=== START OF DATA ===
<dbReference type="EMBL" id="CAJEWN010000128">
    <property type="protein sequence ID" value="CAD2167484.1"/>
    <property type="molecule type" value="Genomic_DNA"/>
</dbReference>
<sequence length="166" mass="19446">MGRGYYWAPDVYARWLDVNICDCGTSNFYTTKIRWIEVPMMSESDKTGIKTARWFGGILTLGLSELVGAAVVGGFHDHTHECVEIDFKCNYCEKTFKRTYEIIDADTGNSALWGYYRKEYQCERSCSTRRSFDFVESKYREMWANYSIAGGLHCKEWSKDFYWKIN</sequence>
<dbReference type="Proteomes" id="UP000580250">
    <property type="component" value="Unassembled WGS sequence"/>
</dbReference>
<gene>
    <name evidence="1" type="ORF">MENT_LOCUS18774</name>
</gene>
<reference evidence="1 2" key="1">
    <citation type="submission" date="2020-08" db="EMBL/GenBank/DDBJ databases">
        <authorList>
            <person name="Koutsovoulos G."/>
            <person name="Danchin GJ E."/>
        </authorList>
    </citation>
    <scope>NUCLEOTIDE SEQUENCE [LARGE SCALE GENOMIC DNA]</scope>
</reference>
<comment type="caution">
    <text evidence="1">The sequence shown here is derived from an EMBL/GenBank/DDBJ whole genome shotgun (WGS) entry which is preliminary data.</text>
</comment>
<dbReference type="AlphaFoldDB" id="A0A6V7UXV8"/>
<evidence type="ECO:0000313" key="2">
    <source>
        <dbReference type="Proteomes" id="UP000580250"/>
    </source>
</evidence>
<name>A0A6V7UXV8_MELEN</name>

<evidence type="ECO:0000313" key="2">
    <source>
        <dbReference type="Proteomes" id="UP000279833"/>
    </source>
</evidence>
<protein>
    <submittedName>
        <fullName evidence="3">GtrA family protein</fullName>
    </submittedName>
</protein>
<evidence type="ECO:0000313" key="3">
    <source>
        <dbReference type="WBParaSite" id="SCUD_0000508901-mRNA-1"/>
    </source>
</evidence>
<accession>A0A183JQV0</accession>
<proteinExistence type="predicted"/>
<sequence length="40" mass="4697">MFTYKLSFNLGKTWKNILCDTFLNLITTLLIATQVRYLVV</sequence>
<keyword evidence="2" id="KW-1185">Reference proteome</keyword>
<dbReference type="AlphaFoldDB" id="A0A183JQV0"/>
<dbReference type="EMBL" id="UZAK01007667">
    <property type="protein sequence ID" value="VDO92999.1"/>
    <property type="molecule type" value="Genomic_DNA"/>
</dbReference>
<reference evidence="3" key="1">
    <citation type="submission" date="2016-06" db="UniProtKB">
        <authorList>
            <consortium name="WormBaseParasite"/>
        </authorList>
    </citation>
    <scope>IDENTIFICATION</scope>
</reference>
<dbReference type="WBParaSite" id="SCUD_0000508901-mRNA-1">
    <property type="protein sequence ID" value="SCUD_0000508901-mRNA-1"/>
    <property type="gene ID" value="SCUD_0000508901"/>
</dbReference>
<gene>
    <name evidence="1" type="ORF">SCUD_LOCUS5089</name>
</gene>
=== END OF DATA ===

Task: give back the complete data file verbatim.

<dbReference type="EMBL" id="CAJEWN010000128">
    <property type="protein sequence ID" value="CAD2167484.1"/>
    <property type="molecule type" value="Genomic_DNA"/>
</dbReference>
<sequence length="166" mass="19446">MGRGYYWAPDVYARWLDVNICDCGTSNFYTTKIRWIEVPMMSESDKTGIKTARWFGGILTLGLSELVGAAVVGGFHDHTHECVEIDFKCNYCEKTFKRTYEIIDADTGNSALWGYYRKEYQCERSCSTRRSFDFVESKYREMWANYSIAGGLHCKEWSKDFYWKIN</sequence>
<dbReference type="Proteomes" id="UP000580250">
    <property type="component" value="Unassembled WGS sequence"/>
</dbReference>
<gene>
    <name evidence="1" type="ORF">MENT_LOCUS18774</name>
</gene>
<reference evidence="1 2" key="1">
    <citation type="submission" date="2020-08" db="EMBL/GenBank/DDBJ databases">
        <authorList>
            <person name="Koutsovoulos G."/>
            <person name="Danchin GJ E."/>
        </authorList>
    </citation>
    <scope>NUCLEOTIDE SEQUENCE [LARGE SCALE GENOMIC DNA]</scope>
</reference>
<comment type="caution">
    <text evidence="1">The sequence shown here is derived from an EMBL/GenBank/DDBJ whole genome shotgun (WGS) entry which is preliminary data.</text>
</comment>
<dbReference type="AlphaFoldDB" id="A0A6V7UXV8"/>
<evidence type="ECO:0000313" key="2">
    <source>
        <dbReference type="Proteomes" id="UP000580250"/>
    </source>
</evidence>
<name>A0A6V7UXV8_MELEN</name>

<evidence type="ECO:0000313" key="2">
    <source>
        <dbReference type="Proteomes" id="UP000279833"/>
    </source>
</evidence>
<protein>
    <submittedName>
        <fullName evidence="3">GtrA family protein</fullName>
    </submittedName>
</protein>
<evidence type="ECO:0000313" key="3">
    <source>
        <dbReference type="WBParaSite" id="SCUD_0000508901-mRNA-1"/>
    </source>
</evidence>
<accession>A0A183JQV0</accession>
<proteinExistence type="predicted"/>
<sequence length="40" mass="4697">MFTYKLSFNLGKTWKNILCDTFLNLITTLLIATQVRYLVV</sequence>
<keyword evidence="2" id="KW-1185">Reference proteome</keyword>
<dbReference type="AlphaFoldDB" id="A0A183JQV0"/>
<dbReference type="EMBL" id="UZAK01007667">
    <property type="protein sequence ID" value="VDO92999.1"/>
    <property type="molecule type" value="Genomic_DNA"/>
</dbReference>
<reference evidence="3" key="1">
    <citation type="submission" date="2016-06" db="UniProtKB">
        <authorList>
            <consortium name="WormBaseParasite"/>
        </authorList>
    </citation>
    <scope>IDENTIFICATION</scope>
</reference>
<dbReference type="WBParaSite" id="SCUD_0000508901-mRNA-1">
    <property type="protein sequence ID" value="SCUD_0000508901-mRNA-1"/>
    <property type="gene ID" value="SCUD_0000508901"/>
</dbReference>
<gene>
    <name evidence="1" type="ORF">SCUD_LOCUS5089</name>
</gene>